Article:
Light roasts are recommended for home use. You don’t need as much temperature and the process is far shorter compared to the other roast's profile. You should go for this profile if you want higher acidity brews. Know the lighter the roast, the higher the acidity of the coffee beans. 

Medium Roasts

A medium roast profile may still carry the original, organic qualities of those coffee beans but they’re starting to get scarce. Accordingly, acidity levels are prone to mellow a little bit giving out some of those fruity and sweet hints of lighter roasts. 

At this stage, however, the roasting process starts to get obvious. So medium roasts will leave a taste of roasted fruits, honey or caramel. Don’t look now, but this roast profile is the most sought-after in America

PRO-TIP: To arrive at a medium roast profile, shoot for the  410°F up to 428°F temperature window. Relatively, the beans would still be dry but the effect of the heat becomes apparent making them more distinguishable. Usually, this level of roasting is achieved from the middle towards the end stage of the first crack. 

Medium Dark Roasts

All the heat starts to introduce bitterness with smoky flavors into the coffee beans with a medium dark roast profile. The oil also starts to manifest. At this point, you’re bound to get a taste with hints of vanilla, pipe tobacco, or bourbon. You’ll highly likely experience a bitter aftertaste engaging a cup. 

PRO-TIP: Dark medium roasts carry a lot of roast distinctions which include American and City. To achieve the profile, you need to go for roasts temperatures of 437°F up to 446°F. Apparently, it’s a smaller temperature window that should make it a lot trickier.

Dark Roasts

This is when the natural flavors of the beans could be lost entirely. The end result is you get to enjoy coffee at its purest with defining characteristics depending on the chosen level of roasting. And yes, the flavor is fairly bitter as the beans lose acidity.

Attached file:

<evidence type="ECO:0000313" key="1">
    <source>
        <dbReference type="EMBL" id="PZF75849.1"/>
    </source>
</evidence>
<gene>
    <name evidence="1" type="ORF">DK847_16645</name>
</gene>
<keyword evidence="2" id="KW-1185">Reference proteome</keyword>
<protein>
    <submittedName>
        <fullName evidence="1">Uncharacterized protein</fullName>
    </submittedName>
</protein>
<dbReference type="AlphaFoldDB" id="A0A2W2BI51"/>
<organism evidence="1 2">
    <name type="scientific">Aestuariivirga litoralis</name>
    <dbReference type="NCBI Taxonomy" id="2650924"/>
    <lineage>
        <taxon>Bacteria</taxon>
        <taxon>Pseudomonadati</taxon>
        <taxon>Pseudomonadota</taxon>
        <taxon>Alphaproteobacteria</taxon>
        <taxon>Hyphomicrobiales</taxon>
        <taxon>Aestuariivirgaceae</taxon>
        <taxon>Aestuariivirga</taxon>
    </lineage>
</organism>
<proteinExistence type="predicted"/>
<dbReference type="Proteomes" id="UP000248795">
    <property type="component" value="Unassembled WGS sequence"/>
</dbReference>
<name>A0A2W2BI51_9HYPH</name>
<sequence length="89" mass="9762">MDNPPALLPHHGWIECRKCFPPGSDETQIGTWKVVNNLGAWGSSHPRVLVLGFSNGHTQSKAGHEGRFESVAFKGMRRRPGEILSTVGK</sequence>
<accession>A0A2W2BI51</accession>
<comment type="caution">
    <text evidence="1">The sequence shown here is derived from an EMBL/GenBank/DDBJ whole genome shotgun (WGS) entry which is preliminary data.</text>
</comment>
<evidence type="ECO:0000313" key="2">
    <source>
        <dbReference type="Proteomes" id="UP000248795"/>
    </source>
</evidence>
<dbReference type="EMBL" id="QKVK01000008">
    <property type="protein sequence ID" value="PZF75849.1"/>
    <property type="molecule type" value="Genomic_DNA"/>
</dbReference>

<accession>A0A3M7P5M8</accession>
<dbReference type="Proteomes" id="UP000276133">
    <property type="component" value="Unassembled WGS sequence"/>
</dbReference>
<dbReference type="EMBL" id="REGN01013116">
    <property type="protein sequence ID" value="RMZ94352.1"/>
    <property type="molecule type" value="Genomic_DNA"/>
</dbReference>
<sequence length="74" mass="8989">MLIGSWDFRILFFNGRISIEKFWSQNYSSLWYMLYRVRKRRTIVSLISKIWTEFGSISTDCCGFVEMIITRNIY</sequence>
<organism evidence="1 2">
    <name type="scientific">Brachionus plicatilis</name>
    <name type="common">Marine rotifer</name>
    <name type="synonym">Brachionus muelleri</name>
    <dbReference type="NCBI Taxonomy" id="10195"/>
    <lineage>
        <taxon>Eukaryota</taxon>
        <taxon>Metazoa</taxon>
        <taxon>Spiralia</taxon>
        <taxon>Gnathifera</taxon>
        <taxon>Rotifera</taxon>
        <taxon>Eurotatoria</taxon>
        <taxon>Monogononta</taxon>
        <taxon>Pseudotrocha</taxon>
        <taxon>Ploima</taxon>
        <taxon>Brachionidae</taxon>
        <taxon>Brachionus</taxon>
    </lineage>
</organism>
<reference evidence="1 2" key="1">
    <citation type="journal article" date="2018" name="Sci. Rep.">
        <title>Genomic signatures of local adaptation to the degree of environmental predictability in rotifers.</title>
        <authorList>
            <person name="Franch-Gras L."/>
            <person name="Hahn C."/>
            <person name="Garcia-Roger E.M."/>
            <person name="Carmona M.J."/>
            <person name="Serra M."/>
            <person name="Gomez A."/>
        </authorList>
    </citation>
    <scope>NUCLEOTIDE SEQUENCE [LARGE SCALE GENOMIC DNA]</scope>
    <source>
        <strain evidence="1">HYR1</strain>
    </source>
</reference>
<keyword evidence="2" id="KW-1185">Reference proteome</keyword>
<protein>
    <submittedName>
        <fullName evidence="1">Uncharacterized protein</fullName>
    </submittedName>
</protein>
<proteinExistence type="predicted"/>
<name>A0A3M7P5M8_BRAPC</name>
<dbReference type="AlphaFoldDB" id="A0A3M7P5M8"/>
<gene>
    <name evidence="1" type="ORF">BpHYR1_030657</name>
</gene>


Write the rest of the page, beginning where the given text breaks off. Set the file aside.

Don’t sell a dark roast profile short though. Part of its appeal is how magnificent it can be to your taste buds when mixed with the right flavors (e.g., creams, syrups, milk). Just take a quick look at some of the most popular drinks on the planet: cappuccinos, lattes and espresso. These are all based on dark roast profile coffee. 

PRO-TIP: Dark roast profile carries a host of popular roasting names.  Italian Roast, French Roast and Espresso Roast are just some of these. The key to zeroing in on a Dark Roast is to go for temperatures around 464°F. However, you’d do yourself a favor if you keep the temp below 482°F. You could end up with an army of coffee beans that is too bitter for consumption. 

As the heat is overwhelming, the beans will don an oily surface. For best results, pull your beans out as soon as the second crack happens.

Table 2 of Five Stages in Roasting Coffee

Table 2: Five Stages in Roasting Coffee

Your Road to Roasting Profile Consistency 

Consistency is people developing trust in your coffee brand. Any regular coffee drinker will tell you that the last thing he needs is to order a particular cup  which is way off his expectation. This works even if you’re just a coffee enthusiast who wants to refine your coffee roasting skills for home consumption. To a  large degree, a consistent roast profile empowers you.